Professor and Licensed Psychologist

Mark McGowan 221 Uhler Hall
Indiana University of Pennsylvania
1020 Oakland Avenue
Indiana, PA 15705

Mark McGowan's Vita

Brief Bio

Mark McGowan joined the faculty in 2008 after earning his PhD in counseling psychology from Northern Arizona University. He is a licensed psychologist in Pennsylvania, a registrant of the National Register of Health Service Providers in Psychology, and a nationally certified school psychologist with over 20 years of experience working with culturally diverse populations in a wide variety of professional settings.


McGowan’s research focuses on topics that include violence and aggression in schools, assessment of developmental disorders and giftedness, and mental health intervention.  His work has appeared in journals such as American Behavioral Scientist, Psychological Assessment, and Roeper Review.  He has also authored numerous book chapters that have appeared in textbooks for both students and practitioners in the field. McGowan is also a regular contributor to professional publications such as the Pennsylvania Psychologist and serves on the editorial board for the professional journal Psychology in the Schools


McGowan’s service has been focused on the needs of the university, community, and profession. University service has focused predominantly on program accreditation and curricular matters. In the community, McGowan served on the board of directors for the Indiana Regional Medical Center, Indiana Healthcare Corporation, and the Pennsylvania Mountains Care Network for over 10 years. Professionally, he has been very involved with the Pennsylvania Psychological Association and has served PPA in many capacities, including serving on the board of directors, executive board, and budget and finance board. 

Philosophy of Teaching

"Grounded in a scientist-practitioner model of training, my instructional goals are to further students' professional development by assisting each student in building upon strengths and interests in an interactive learning process that encourages balance among theory, research, and practice. Although objectives and expectations of specific courses vary in accordance with the needs of students and content requirements, this model provides the foundation for my teaching philosophy as well as the context for student learning in my classes. By placing an emphasis on the integration of skill sets into professional training, my intent is to provide students with an educational experience that is motivating, practical, and functional for the development of independent learning skills.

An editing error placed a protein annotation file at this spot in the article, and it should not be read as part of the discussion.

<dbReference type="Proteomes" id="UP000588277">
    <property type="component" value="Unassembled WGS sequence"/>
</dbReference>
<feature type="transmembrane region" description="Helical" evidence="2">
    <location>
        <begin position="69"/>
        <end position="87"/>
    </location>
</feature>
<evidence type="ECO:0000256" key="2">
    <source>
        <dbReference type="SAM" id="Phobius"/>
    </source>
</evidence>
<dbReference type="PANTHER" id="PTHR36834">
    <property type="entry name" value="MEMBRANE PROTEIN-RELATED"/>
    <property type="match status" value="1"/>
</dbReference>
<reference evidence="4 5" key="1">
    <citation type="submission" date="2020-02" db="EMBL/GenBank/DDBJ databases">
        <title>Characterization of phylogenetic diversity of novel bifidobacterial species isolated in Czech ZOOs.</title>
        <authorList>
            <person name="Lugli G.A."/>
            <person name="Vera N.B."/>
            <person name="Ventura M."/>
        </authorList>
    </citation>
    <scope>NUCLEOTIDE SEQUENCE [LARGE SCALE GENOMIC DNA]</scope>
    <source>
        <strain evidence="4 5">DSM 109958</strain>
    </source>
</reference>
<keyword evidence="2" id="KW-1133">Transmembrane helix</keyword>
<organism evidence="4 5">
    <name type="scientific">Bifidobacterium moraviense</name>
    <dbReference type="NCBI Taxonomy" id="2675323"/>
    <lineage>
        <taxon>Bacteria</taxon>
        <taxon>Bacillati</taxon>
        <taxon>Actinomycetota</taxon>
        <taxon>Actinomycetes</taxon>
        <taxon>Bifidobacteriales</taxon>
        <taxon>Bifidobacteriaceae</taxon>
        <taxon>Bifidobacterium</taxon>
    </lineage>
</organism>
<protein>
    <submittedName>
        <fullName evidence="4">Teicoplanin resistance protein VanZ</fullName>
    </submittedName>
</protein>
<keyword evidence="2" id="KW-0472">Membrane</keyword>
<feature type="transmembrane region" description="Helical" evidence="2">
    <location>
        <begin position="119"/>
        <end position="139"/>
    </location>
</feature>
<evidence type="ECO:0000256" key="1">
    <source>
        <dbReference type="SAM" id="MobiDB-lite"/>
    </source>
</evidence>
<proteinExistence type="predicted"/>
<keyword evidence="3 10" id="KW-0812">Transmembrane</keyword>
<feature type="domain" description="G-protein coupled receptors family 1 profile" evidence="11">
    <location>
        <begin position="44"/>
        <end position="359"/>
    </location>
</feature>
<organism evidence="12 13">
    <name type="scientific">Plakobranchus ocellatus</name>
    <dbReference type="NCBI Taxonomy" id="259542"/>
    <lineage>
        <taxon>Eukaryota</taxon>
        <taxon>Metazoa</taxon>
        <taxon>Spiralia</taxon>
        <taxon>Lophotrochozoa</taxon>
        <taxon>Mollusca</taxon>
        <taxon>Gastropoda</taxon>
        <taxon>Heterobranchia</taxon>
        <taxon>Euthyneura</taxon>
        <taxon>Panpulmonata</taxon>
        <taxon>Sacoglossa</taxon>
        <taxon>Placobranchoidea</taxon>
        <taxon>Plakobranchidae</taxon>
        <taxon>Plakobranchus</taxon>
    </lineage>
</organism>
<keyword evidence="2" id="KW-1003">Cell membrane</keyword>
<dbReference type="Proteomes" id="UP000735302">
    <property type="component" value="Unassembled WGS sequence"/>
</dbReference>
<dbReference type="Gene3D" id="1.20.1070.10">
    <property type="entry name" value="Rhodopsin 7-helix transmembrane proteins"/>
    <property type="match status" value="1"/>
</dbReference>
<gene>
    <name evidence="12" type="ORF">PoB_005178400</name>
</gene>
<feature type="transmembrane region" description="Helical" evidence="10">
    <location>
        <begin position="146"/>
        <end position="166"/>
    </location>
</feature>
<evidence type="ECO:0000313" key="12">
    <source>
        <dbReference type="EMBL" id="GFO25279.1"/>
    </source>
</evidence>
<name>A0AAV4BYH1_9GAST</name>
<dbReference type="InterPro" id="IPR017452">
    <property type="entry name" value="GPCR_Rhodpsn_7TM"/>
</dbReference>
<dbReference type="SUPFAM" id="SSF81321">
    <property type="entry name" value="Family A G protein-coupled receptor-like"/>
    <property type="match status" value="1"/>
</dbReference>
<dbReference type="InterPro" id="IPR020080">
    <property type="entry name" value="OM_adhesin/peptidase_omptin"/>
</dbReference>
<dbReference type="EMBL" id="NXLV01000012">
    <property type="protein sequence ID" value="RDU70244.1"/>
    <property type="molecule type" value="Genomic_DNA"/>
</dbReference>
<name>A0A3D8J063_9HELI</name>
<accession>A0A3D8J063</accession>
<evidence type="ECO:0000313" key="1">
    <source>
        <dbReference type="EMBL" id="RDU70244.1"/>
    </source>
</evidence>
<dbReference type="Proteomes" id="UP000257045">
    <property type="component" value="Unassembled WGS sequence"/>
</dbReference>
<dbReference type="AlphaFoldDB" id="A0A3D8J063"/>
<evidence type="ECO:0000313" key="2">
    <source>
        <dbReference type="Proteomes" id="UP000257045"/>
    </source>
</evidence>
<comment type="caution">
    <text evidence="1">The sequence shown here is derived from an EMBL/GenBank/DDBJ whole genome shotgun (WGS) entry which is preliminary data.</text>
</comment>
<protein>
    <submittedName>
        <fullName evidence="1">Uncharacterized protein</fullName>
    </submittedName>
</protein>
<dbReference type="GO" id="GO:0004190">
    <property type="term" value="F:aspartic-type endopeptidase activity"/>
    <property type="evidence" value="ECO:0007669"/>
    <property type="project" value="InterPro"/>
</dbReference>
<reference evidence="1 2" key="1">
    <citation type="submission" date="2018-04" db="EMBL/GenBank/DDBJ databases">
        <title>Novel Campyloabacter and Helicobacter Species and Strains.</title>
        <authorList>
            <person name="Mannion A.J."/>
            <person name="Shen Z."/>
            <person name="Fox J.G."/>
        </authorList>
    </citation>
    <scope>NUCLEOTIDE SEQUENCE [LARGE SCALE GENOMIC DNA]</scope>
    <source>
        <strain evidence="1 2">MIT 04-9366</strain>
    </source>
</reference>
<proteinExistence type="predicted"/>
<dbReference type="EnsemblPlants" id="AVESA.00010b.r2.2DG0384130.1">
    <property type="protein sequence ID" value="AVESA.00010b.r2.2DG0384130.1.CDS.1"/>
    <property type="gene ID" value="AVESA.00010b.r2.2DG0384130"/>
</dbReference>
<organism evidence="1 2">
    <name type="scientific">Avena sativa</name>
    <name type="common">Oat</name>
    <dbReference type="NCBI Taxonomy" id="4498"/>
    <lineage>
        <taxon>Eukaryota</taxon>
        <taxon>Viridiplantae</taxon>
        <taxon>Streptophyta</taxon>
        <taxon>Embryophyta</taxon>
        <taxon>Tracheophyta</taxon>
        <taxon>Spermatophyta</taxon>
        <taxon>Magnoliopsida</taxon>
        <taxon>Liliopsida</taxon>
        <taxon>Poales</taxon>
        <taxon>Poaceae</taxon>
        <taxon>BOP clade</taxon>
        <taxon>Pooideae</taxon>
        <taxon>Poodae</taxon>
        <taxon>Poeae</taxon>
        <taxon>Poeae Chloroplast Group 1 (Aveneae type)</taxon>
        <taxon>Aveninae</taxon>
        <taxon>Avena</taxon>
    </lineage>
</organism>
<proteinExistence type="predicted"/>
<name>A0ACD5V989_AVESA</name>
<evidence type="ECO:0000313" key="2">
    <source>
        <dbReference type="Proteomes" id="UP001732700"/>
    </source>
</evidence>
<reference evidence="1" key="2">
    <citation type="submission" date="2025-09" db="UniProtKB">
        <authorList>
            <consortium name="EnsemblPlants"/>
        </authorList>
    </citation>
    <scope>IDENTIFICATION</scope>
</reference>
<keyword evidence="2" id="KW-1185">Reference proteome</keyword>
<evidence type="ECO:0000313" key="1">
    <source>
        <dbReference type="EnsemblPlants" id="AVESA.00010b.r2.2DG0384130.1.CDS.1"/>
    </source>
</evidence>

"In designing course format and evaluation requirements, I strive to optimize student engagement and success. By establishing linkages between course objectives and the professional goals of students, learners are motivated to adopt an active role in the educational process and individual professional development. Student success is supported through structured and sequenced learning activities that build on skill sets previously mastered or that are developed within the context of the course. Successful outcomes for learning are not merely measured by student comprehension or rote memorization of course material, but by the student's ability to meaningfully apply understandings in situations typically encountered in aspired professional roles. Ultimately, modeling professional roles as scientist and practitioner, students learn how to be discriminating consumers of professional knowledge as each strives to achieve professional excellence in the field of psychology.

"In the classroom, I make an effort to engage students in the learning process through a multimodal approach that includes didactic instruction, collaborative learning activities, modeling/demonstration, supervised practice, and experiential exercises. For example, when I teach the graduate level course in psychological assessment, didactic instruction generally includes my own PowerPoint presentations accompanied by a written outline for students to follow and questions or creative exercises for stimulating class discussion. Integration and application of concepts is encouraged using case studies that require the student to actively engage in problem solving within a practical context. Individual mentoring is also a priority in my teaching. I actively encourage dialogue with students during office hours, by appointment, telephone, and e-mail. I seek student feedback, talk with peers, attend professional meetings, read about and experiment with new methods to continuously improve my teaching techniques and outcomes.”